Kristine Ashcraft, MBA’10, likes to employ the metaphor of a five-highway intersection when describing how Seattle-based YouScript helps deliver precision medicine.
“Most of the time,” says Ashcraft, CEO of YouScript, “when we take medications, they are processed by five main enzymes of the liver.” Think of these enzymes like highways, she says. Traditionally, doctors have prescribed medicine as though each highway functions identically in every patient. But genetic variations, other drugs, over-the-counter substances, and diet can block roads, close lanes, or create detours.
“YouScript predicts metabolic traffic jams,” says Ashcraft. Its software flags patients at risk of gene-based adverse drug reactions. Testing for relevant genetic variations is completed by partnered labs, and the secured information is used by electronic medical records and pharmacy software systems to avert adverse drug interactions. Competing programs might perform a simple “yes-no” version of predicting bad drug interactions, but YouScript, says Ashcraft, is unique in moving “beyond the binary,” assessing multiple variables at once.
She sees YouScript as well positioned to ride the wave that some view as health care’s future—precision medicine, the science of targeting treatments to specific patients and tailoring medical decisions, prescriptions, and products to individual needs. It’s an emerging field made possible by advances in genetic testing and other diagnostic and predictive tools.
When precision medicine began to gain momentum, Ashcraft already had spent years working in genetic testing. She earned her undergraduate degree in molecular biology but soon realized that lab work was not for her. Instead, she went into sales; when she heard of a position at a genetic testing lab, she thought it would be a good way to utilize her degree. She joined Genelex in 2000, eventually becoming CEO. Genelex was founded as a forensic crime lab but, seeking ways to leverage its technology, branched into broader testing and in 2016 spun off YouScript. Along the way, Ashcraft earned her Babson MBA in a program then based in Portland, Oregon. The experience, she says, was invaluable. “We’ve raised $8.6 million to date, and I couldn’t have done that without my Babson education.”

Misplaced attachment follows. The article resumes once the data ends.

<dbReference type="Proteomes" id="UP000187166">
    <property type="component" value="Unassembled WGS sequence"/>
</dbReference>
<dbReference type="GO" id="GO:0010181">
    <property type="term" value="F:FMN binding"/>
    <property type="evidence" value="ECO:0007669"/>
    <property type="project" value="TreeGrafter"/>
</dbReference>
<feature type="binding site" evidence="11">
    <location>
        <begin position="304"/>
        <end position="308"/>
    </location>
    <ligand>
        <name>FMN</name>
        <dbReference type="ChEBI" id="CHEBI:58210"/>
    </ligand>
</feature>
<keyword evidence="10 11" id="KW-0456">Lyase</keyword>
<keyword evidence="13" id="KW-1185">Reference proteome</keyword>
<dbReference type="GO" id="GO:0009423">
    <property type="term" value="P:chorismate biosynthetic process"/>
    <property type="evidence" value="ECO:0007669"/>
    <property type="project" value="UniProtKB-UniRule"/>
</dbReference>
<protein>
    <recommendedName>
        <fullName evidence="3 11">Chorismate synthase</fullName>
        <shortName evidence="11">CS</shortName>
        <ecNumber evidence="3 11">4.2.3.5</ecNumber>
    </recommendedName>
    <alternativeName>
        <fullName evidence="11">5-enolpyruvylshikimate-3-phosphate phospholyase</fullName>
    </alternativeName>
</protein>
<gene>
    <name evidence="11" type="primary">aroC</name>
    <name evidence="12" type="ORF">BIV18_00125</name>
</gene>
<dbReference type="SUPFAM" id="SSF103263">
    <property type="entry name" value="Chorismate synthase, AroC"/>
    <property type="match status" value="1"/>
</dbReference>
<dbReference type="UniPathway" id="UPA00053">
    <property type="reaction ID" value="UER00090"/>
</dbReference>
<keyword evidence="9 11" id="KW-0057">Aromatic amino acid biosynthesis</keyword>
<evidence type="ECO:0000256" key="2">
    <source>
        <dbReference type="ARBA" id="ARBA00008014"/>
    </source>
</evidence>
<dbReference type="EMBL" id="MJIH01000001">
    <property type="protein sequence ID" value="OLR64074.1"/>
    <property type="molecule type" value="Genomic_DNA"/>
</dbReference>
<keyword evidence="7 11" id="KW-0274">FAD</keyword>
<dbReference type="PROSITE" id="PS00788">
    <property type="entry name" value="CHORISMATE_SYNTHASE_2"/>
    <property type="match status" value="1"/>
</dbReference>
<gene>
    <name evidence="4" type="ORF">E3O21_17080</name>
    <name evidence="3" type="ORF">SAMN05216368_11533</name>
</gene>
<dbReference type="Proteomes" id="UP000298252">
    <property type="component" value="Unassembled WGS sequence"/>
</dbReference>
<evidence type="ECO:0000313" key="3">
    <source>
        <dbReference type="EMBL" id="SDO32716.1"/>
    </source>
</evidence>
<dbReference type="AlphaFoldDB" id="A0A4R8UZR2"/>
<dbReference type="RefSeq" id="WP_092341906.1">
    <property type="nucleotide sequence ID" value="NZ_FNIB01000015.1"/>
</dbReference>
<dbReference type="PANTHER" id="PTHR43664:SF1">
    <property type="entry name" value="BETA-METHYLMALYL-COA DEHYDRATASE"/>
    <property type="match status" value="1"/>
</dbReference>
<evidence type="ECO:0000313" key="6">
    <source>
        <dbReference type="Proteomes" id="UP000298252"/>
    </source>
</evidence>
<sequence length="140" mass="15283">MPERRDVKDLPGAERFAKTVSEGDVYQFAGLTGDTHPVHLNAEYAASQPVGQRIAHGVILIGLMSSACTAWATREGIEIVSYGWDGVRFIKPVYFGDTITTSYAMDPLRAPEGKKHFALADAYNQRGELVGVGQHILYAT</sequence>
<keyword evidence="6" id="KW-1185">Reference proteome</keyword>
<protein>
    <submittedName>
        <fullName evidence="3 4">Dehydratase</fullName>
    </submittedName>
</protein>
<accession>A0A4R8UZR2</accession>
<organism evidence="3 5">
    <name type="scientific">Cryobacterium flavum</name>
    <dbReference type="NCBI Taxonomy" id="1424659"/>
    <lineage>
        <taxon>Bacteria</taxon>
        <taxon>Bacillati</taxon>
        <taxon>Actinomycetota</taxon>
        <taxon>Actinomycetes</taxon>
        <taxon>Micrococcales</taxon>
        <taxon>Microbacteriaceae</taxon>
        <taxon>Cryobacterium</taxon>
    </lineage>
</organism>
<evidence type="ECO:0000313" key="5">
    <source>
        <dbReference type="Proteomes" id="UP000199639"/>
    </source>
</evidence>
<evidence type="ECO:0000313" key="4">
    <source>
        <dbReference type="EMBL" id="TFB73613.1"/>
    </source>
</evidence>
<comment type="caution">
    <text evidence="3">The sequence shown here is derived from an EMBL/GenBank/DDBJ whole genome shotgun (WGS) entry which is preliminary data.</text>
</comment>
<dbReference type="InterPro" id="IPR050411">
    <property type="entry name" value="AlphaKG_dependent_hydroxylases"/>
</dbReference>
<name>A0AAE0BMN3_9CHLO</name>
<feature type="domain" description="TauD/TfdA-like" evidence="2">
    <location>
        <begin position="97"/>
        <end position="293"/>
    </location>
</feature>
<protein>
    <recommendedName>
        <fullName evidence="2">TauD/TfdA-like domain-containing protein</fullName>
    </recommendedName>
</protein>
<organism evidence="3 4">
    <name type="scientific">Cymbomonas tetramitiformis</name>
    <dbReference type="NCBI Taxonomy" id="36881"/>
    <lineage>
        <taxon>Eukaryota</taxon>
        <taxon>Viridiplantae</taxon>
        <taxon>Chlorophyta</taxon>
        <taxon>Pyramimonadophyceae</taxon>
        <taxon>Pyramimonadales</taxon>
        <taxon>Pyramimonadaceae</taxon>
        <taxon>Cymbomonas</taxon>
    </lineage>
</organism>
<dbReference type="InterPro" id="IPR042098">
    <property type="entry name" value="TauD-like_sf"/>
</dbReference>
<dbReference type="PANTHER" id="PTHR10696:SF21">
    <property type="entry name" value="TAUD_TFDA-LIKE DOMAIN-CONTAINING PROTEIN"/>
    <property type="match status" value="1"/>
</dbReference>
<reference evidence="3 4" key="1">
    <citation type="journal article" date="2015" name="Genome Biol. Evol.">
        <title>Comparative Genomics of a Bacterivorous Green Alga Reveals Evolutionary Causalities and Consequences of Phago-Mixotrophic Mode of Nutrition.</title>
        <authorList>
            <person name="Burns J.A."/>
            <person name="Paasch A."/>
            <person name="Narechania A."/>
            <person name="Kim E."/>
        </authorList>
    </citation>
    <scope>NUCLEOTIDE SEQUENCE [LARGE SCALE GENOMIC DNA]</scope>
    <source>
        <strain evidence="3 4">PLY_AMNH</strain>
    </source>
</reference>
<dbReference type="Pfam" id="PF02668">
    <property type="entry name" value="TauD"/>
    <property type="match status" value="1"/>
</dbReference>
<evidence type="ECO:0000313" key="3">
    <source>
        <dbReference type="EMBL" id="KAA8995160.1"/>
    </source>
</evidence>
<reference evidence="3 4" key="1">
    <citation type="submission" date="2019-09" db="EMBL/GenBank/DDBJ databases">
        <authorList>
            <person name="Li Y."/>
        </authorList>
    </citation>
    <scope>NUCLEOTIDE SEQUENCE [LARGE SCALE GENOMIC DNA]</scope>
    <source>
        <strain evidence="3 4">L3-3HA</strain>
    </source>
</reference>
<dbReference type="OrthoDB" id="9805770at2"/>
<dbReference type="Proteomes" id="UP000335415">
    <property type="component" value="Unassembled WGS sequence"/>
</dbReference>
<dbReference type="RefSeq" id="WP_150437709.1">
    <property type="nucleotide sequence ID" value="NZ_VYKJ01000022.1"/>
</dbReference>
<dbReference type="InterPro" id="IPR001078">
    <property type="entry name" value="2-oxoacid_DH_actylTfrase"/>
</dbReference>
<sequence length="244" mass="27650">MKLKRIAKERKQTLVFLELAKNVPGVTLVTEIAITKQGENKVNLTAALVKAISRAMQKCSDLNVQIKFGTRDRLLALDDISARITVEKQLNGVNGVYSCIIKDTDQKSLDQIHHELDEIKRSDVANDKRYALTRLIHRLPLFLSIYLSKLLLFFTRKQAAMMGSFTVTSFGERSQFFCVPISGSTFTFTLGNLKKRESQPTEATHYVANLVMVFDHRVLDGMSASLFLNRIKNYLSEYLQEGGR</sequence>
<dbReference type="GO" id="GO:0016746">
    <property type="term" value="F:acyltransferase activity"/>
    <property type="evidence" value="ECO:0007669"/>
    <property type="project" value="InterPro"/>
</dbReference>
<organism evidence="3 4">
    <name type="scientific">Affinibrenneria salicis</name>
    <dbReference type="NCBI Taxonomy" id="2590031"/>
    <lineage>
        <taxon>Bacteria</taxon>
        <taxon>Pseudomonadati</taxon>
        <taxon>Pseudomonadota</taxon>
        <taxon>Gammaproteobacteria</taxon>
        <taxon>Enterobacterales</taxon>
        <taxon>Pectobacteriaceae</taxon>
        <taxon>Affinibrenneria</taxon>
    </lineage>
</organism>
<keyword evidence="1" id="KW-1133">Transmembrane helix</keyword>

Ashcraft waxes enthusiastic when she talks numbers, describing how studies have shown that YouScript can result in a 52 percent drop in hospital readmissions, an 85 percent drop in patient deaths due to medication mishaps, and a savings of more than $4,000 per patient in 60 days. But she’s positively impassioned when it comes to putting a human face on what YouScript can accomplish. She tells the stories of Elise, whose Alzheimer’s-like symptoms resolved when genetic testing led to a change in her medication, and, on the flip side, of Michael, a child who died from an overdose because he had an undetected genetic variation.
The work, Ashcraft admits, can be frustrating. “Only crazy people go into health care,” she says with a laugh. “The economics are frankly broken, and it’s a long haul.”
But the lofty goal and the urgent need keep her focused. “We’re going to fix medication management,” she says. “Stay tuned.”—Jane Dornbusch